New York University's independent student newspaper, established in 1973.

Washington Square News

New York University's independent student newspaper, established in 1973.

Washington Square News

New York University's independent student newspaper, established in 1973.

Washington Square News

Review: ‘About Dry Grasses’ is a wintery tale of discontent

The ninth feature from filmmaker Nuri Bilge Ceylan is an intimate epic of melancholic circumstances and conflicting moralities.
(Courtesy of Sideshow and Janus Films)

Set in a small Eastern Anatolian village, the newest feature from Turkish filmmaker Nuri Bilge Ceylan captures the existential burdens of a group of school teachers completing their compulsory civil service in one of the country’s most isolated regions. Ceylan, director of the acclaimed “Once Upon a Time in Anatolia” and Palme d’Or-winning “Winter Sleep,” is no stranger to subjects of obscure motives. This latest film is a subtle drama that is as haunting as it is evocative.

Samet (Deniz Celiloğlu) is a public school art teacher at the end of his fourth year of mandatory teaching in Anatolia, after which he can be transferred to his preferred teaching post in Istanbul. Celiloğlu highlights Samet’s alienation and disgruntled attitudes, toggling between apathy, vitriol and pure boredom in a masterfully controlled performance. 

After Samet is accused of inappropriate conduct by two eighth grade students, he finds himself completely disoriented, caught in the crossfire of damaging yet vague accusations. They threaten his professional life but also are emotionally distressing, as one of his accusers Sevim (Ece Bağcı) was his favorite student. Simultaneously, he befriends Nuray (Merve Dizdar), an English teacher at a neighboring school, which causes a usually disaffected Samet to become more introspective — reflecting on various relationships in his life. Dizdar, who received last year’s award for Best Actress at the 2023 Cannes Film Festival, inhabits Nuray with a gentle demeanor and an impassioned soul.

Nuray’s character is the film’s compassionate center. Her left-wing politics and weary optimism leave an impression on Samet and on his colleague Kenan (Musab Ekici). This hope pioneers a new start for Samet, and Nuray provides him with a much-needed ideological challenger. Their dynamic is epitomized over dinner in one of the film’s most electric scenes, during which each hashed out their personal doctrines. The ability to move forward through political oppression, past trauma and personal mistakes in favor of collective progress is an arduous task, and the film places the audience at the center of this battle. 

With much of Samet’s morality left up to the viewer, we are forced to reckon with all his outward pessimism and inward flaws. His ambiguous relationship with Sevim remains the film’s most scandalous subplot, as her accusation against him lingers over each scene in the film.

While dominated by a tone of bleak realism, Ceylan allows for moments of humor, usually from Samet, who constantly injects a sardonic tinge into conversation. The screenplay, co-written by Ceylan alongside his wife Ebru and Akin Aksu, provides an incremental pacing that carries the film’s nearly three-and-a-half-hour runtime with extended scenes of sharp dialogue. The staggering cinematography from Kürşat Üresin and Cevahir Şahin allows attention to be paid to the intimacy of a face and the expansive and seemingly perpetual snowy environs.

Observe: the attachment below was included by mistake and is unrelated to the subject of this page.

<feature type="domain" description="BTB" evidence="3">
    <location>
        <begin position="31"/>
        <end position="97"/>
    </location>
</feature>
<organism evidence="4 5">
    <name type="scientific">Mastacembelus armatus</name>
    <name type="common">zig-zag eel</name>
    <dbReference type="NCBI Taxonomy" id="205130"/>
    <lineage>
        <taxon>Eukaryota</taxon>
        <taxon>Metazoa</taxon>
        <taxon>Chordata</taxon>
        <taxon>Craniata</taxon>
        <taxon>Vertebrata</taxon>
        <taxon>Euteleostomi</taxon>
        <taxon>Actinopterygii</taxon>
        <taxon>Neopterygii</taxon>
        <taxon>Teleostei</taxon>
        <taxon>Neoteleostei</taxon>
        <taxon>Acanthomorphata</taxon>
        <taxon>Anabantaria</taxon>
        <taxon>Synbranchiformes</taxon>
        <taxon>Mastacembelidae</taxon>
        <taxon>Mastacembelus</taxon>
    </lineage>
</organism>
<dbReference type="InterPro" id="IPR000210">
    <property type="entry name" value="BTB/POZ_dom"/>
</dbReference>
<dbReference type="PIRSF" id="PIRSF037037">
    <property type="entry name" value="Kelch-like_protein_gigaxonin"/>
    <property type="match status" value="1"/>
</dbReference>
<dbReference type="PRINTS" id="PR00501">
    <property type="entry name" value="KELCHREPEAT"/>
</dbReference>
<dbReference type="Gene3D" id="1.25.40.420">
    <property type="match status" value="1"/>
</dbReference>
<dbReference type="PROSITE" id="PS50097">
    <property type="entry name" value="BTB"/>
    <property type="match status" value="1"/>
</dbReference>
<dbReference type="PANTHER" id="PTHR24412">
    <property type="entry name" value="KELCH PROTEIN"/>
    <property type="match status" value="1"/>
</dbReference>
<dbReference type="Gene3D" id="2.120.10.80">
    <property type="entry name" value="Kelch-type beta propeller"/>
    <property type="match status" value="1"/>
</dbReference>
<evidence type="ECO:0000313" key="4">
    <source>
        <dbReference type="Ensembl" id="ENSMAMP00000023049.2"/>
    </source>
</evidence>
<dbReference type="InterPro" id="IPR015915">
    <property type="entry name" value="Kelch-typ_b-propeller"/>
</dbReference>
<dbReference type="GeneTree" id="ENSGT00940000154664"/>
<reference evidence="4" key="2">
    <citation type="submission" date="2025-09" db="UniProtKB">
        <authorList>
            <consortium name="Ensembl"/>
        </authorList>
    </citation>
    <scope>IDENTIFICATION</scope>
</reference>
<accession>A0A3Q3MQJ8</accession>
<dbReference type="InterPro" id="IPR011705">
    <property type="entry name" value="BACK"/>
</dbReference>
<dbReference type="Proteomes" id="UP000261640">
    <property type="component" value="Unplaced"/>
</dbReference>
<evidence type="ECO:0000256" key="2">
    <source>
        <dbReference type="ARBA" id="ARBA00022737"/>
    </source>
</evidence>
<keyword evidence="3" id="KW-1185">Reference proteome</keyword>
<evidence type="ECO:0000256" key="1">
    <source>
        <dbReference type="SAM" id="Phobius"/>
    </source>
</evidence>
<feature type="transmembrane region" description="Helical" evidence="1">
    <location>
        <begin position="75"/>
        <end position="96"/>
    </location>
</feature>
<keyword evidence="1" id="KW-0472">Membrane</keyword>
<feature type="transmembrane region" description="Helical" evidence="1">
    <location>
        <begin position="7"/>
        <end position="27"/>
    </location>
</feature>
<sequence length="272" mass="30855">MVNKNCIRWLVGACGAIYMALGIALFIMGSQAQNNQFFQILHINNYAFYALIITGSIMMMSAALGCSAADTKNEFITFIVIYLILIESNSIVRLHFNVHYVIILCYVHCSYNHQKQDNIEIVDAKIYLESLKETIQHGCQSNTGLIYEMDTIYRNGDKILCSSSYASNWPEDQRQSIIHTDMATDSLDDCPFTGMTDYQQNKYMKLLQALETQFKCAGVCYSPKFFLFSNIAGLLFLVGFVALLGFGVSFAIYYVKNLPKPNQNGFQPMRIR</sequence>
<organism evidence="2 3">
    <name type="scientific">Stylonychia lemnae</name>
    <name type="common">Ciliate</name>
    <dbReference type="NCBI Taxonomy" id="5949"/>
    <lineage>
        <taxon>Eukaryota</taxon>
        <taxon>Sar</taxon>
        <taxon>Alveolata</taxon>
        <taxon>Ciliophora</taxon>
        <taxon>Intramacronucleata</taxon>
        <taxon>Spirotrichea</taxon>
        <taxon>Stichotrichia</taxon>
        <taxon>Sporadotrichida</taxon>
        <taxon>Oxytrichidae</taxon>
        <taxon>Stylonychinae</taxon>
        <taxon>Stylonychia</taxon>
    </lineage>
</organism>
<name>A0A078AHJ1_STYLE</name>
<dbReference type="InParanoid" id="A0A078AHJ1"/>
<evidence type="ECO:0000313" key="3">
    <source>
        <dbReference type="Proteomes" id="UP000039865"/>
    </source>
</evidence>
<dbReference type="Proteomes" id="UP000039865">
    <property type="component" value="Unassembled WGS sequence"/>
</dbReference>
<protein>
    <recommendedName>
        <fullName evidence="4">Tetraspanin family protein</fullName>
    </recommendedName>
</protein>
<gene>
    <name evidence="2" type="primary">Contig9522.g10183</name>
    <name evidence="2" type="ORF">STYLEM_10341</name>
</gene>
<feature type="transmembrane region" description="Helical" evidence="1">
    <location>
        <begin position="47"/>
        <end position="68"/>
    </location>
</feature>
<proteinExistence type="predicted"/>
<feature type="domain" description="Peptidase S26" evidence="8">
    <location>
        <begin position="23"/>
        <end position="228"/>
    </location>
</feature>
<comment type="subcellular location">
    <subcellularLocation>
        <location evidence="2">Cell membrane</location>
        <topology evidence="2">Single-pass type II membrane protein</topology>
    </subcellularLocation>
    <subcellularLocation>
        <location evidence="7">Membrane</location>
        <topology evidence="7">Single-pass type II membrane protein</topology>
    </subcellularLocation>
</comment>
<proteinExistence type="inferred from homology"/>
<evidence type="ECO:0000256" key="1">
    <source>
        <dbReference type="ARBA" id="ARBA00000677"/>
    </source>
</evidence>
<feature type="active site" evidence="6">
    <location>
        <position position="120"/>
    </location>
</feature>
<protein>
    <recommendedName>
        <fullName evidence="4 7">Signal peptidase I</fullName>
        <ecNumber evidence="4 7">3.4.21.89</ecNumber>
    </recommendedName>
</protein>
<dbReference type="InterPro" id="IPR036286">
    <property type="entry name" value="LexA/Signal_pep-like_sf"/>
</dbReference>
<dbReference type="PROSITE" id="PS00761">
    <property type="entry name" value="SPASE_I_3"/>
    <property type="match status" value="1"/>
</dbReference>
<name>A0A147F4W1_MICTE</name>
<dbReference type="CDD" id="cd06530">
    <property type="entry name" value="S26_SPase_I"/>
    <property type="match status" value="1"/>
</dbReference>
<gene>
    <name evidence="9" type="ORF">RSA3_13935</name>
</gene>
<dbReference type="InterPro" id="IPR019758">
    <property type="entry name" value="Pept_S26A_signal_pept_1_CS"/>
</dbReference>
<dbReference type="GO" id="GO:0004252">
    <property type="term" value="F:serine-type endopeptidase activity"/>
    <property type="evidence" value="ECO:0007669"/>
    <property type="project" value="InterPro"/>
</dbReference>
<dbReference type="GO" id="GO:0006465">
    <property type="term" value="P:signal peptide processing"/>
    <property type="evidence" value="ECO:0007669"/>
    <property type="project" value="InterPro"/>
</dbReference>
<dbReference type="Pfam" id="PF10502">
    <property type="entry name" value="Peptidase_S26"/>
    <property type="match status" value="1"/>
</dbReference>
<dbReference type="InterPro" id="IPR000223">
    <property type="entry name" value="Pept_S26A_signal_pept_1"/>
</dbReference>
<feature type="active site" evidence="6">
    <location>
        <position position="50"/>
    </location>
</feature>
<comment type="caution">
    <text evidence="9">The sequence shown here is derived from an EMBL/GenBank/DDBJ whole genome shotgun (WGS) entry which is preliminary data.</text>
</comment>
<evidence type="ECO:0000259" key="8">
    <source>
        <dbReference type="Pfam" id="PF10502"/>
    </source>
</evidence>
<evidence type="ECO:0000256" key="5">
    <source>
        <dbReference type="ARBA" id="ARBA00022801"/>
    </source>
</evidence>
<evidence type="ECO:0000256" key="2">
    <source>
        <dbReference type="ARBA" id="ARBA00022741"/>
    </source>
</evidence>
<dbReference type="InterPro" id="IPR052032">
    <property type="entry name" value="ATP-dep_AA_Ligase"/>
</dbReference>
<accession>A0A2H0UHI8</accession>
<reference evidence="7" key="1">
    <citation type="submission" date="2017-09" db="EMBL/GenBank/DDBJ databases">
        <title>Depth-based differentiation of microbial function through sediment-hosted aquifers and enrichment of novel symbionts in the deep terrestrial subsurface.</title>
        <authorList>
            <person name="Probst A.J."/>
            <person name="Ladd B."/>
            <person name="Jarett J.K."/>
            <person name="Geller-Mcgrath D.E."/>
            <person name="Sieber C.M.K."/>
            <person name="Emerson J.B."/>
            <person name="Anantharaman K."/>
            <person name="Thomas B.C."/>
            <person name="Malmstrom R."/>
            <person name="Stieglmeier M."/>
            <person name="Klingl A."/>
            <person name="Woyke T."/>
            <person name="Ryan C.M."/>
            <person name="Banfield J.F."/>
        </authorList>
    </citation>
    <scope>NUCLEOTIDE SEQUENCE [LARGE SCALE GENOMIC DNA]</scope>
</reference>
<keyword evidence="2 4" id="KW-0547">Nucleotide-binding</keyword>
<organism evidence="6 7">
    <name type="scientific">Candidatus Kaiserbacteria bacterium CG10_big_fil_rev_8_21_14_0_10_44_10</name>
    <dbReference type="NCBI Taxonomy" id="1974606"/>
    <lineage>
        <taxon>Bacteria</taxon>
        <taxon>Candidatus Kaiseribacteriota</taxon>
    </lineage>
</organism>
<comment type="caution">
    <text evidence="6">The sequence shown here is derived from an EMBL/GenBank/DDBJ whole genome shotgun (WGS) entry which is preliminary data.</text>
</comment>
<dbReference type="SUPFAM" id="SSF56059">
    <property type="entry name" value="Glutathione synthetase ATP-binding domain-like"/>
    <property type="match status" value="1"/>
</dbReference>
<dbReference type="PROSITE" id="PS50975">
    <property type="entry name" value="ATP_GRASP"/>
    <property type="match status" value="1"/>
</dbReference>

The blizzarding atmosphere of the environment can feel increasingly claustrophobic, and as tensions in the film begin to boil, much like Samet, one feels the need to escape. But Ceylan never quite suffocates the viewer with this feeling, and just when it may seem too much, he weaves in sublime moments of human connection, including a remarkable sequence of metacinema, where he blends cinema and reality. This point in particular occurs when Samet walks right out of a scene and onto the set of the film, revealing Nuray’s small cottage to exist within a large empty industrial warehouse. Despite no words being spoken, Samet and Celiloğlu briefly exist together, and Ceylan muddles the line between truth and fiction in a mesmerizing display of directorial agency.

Both Samet and Nuray spend their free time indulging in artistic practices, with Samet taking photographs of village residents and Nuray finishing up drawings. Over an afternoon lunch, Nuray asks Kenan if she can take his photograph. She describes his appearance as “a face that somehow embodies the story of this land.” 

In a few scenes, Ceylan projects onto the screen Samet’s photographs of ordinary Turks going about their daily lives. Sounds of life emit from Samet’s images, and a similar magic occurs when the camera pans over Nuray’s drawings later in the film. Ceylan, who began his career as a photographer, uses these sequences to demonstrate the transcendent power of art and its ability to reveal the beauty in our mundanity. As a filmmaker, Ceylan tests this hypothesis further, making “About Dry Grasses” both a daring and deeply humanistic exploration of conflicting moralities in search of a better way of living.

Contact Nolan Morris at [email protected].

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